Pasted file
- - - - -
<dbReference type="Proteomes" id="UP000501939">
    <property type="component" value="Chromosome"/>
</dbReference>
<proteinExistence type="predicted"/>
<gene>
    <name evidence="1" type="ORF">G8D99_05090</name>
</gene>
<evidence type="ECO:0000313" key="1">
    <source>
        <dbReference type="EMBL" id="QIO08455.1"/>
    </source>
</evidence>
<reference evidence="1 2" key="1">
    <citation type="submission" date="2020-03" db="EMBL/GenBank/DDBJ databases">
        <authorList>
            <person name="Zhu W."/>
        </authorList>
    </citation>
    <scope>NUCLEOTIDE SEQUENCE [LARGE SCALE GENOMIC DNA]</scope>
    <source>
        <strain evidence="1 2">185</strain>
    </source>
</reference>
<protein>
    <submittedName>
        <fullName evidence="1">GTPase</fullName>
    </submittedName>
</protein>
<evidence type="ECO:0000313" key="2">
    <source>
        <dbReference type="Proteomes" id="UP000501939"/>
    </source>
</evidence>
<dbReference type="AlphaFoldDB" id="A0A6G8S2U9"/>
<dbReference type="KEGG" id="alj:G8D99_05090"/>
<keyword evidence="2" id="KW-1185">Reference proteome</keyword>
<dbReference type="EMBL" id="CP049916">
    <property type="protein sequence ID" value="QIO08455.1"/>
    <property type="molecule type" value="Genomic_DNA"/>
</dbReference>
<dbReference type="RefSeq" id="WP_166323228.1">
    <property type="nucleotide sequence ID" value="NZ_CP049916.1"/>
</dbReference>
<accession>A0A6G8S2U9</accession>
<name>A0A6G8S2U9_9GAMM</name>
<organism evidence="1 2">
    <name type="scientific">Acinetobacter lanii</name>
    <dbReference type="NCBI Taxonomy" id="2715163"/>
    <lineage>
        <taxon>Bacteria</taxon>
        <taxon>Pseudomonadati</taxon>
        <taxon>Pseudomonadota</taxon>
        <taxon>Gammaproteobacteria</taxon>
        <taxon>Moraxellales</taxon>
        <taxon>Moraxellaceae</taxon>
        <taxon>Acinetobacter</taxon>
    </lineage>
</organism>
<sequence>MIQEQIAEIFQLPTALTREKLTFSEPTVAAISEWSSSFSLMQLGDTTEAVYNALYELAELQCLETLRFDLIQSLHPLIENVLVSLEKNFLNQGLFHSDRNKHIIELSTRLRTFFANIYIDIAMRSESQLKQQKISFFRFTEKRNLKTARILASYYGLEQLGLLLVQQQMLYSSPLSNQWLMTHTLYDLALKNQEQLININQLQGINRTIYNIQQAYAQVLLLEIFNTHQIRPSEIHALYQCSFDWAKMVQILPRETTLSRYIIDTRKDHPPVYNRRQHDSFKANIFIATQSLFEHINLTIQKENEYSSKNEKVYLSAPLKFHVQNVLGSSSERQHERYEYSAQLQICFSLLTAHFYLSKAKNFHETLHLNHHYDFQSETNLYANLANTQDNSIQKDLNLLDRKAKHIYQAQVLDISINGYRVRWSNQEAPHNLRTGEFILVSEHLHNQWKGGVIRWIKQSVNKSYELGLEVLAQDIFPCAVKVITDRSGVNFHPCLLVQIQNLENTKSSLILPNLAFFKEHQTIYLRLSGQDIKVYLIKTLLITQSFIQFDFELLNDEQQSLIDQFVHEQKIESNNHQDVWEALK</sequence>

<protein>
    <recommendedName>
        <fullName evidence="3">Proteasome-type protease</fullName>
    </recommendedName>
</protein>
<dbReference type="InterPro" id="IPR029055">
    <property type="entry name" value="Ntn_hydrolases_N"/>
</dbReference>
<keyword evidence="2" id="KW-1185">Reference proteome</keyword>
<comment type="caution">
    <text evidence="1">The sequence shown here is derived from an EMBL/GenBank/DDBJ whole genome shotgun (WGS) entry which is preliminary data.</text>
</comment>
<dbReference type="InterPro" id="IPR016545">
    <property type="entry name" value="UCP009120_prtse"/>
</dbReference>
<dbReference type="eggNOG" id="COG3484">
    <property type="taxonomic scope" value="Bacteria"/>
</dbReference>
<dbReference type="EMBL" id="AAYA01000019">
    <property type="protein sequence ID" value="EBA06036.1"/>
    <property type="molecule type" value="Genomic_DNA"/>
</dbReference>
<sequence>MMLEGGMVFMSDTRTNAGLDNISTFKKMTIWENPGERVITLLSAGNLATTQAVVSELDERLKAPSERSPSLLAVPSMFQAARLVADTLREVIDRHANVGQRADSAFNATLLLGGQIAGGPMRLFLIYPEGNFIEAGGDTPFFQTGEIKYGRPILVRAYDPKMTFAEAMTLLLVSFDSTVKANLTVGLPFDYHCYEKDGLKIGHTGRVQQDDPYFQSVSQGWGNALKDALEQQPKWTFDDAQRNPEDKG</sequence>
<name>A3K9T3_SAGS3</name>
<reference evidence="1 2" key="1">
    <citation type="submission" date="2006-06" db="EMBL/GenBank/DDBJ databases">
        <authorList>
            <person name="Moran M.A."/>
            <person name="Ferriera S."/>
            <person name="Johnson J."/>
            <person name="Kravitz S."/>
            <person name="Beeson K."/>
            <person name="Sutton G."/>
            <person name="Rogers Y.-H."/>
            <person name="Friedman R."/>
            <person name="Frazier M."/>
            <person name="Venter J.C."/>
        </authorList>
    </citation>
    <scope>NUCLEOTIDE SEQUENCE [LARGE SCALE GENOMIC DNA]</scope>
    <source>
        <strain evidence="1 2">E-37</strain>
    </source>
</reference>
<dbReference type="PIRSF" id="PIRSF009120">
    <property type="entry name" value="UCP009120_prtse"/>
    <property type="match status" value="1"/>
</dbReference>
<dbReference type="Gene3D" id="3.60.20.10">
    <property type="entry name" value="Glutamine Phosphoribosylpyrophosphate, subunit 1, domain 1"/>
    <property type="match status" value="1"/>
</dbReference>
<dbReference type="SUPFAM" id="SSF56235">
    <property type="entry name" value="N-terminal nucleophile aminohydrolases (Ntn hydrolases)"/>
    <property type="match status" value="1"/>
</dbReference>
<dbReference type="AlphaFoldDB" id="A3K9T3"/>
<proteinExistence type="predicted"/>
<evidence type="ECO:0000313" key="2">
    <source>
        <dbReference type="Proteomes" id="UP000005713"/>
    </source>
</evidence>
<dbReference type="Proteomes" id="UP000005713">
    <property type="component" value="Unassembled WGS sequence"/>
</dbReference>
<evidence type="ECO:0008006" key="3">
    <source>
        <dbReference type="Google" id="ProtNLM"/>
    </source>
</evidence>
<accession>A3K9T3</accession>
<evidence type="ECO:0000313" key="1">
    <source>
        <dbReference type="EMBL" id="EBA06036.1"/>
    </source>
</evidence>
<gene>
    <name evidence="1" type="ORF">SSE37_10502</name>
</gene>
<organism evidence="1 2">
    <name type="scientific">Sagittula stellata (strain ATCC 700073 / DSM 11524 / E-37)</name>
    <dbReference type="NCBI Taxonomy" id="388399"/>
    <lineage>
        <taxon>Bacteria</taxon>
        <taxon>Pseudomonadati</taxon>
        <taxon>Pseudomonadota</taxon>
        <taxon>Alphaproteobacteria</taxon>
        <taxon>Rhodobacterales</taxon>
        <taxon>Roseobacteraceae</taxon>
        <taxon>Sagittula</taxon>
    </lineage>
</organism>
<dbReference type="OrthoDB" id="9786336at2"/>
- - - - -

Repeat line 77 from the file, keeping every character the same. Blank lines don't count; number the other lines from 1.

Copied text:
</dbReference>